Anderson Cooper, Andy Cohen in Louisville: 
‘It’s like going out drinking at a bar with us’

Next Saturday, the Louisville Palace is graced by two media legends, both Emmy Award winners, in CNN anchor Anderson Cooper and producer of the “Real Housewives” series and “Watch What Happens Live” host Andy Cohen. The two, friends for 20 years, are the yin to each other’s yang. Where Cooper is introverted and pensive, Cohen is outgoing and talkative. It’s the perfect set up for their odd-couple speaking tour, during which the pair share stories about their time in their respective trenches. They each took a few moments to talk separately with LEO about themselves, their appearance and how to interview.

LEO: Why do you think your friendship works so well?

Anderson Cooper: Weird situations present themselves when you’re working in television, and it’s nice to have someone that you can text or update to say ‘this weird thing happened — has it happened to you.’ It’s nice to have a commonality like that. It’s nice to have someone that you can go on the road with and tell stories…

Andy Cohen: We have an interesting chemistry. We have similar lives even though he’s on news and I’m in entertainment. We’re both meeting a lot of interesting people. That’s the whole point of the show. It’s like going out drinking at a bar with us. It’s like hanging out with us and having a lot of fun.

As professional interviewers, what constitutes a good question and why?

Cooper: I think the most important thing in an interview is not really the questions — it’s really to listen. Having an interesting conversation is the most important thing, and to have an interesting conversation just like one you would have with your friends. It’s not about all the things you want to get to — it’s about listening to what the other person says and responding to that and having a genuine conversation.

Cohen: I think someone that challenges someone about their views. It depends on who you’re talking to. At the debate [between Donald Trump and Hillary Clinton, for instance], there was a lot to challenge both of them about and [Cooper] just went at them both.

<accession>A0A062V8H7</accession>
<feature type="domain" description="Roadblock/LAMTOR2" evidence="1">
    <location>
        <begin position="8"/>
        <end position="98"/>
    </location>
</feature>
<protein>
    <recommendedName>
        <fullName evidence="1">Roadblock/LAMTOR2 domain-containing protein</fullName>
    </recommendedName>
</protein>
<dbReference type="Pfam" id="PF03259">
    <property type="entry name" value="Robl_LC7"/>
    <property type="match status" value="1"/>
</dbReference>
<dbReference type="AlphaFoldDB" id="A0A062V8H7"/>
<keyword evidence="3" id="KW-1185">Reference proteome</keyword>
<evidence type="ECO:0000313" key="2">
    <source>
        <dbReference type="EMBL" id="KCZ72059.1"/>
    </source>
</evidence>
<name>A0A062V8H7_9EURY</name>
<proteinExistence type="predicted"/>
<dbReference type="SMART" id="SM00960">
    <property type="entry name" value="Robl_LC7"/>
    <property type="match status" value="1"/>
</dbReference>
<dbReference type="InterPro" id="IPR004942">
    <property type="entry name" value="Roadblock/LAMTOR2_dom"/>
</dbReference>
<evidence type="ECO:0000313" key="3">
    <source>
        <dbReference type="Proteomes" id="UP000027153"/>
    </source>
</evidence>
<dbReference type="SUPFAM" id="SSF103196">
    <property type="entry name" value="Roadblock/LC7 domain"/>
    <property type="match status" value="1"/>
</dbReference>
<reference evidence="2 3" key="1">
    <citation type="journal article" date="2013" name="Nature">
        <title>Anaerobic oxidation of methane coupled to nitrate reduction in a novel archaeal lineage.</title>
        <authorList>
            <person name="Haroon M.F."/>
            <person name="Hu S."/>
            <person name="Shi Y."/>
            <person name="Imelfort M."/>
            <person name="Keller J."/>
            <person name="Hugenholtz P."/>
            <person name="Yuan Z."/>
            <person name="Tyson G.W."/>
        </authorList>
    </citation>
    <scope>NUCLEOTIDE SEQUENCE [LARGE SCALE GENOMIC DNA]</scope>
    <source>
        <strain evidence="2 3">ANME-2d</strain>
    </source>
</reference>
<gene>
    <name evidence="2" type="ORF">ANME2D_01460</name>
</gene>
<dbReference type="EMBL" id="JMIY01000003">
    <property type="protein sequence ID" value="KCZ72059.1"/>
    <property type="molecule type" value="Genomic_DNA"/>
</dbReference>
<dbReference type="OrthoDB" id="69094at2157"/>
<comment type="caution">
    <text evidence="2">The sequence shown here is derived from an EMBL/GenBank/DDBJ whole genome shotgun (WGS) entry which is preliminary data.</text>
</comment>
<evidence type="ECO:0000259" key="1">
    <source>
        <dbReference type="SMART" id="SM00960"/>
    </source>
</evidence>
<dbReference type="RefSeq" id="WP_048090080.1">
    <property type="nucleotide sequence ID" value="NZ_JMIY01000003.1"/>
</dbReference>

When do you know if an interview is going off the rails, and how do you get it back on track? Is it even important to do so?

Cooper: For the most part, if something goes off the rails, that can be telling, that can be interesting, that can be funny. If someone doesn’t answer the questions after asking them four or five times to try to answer a question, that tells the audience something if they’re trying to be evasive. I think it’s good not to have too many rules or preconceived notions going into when you meet someone or interview someone.

Cohen: It depends on the situation. Sometimes if something goes off the rails, it’s even more interesting than if it’s on the rails.

Is it ever appropriate to be confrontational in terms of tackling difficult to broach subjects or is that circumstantial?

Cooper: It’s possible to be polite but push someone for an answer or continue to return to a question that they haven’t answered. But that’s part of the job: confronting someone with facts or a difference of opinion. Not my opinion, but if the story warrants it, someone else’s opinion.

Cohen: I got my practice with the ‘Housewives.’ I got my practice asking them every rude question I could think of. Once they became kind of used to it, once I got used to that, then I could talk to the stars and ask them.

How much of your speaking tour audience is ‘Housewives’ fans vs. CNN news junkies? Do you travel well together?

Cooper: It’s a pretty wide range. It’s a lot of married couples. It’s a lot of boyfriends and girlfriends. It’s a lot of women who are going out with their other girlfriends for a ladies’ night out and drinking some wine. Usually the audience has been drinking a little bit, and we certainly encourage that. Andy drinks on stage, I’m not a big drinker. We want it to just be a fun night of hanging out with us and telling stories.

Cohen: Anderson and I travel great together. I’ve been to Louisville for the Derby, years and years ago once, like 10 years ago, or something. It’s going to be really exciting to go back. I’m really excited. I loved it. What’s not to like? Everything is steeped in… what is the name of that bourbon I was drinking? I love Maker’s. I love it all.

What do you hope to see as your legacy?

Cooper: I wouldn’t presume to think that I’m that important to think I have a legacy in my career. I just hope that I have a legacy of friendships with people, and that I was a good friend to people. If I helped out people who needed help. That I worked hard and did my best.

Cohen: Oh, wow. Just that I made anybody smile or took them away from their problems, or that they had a friend in me.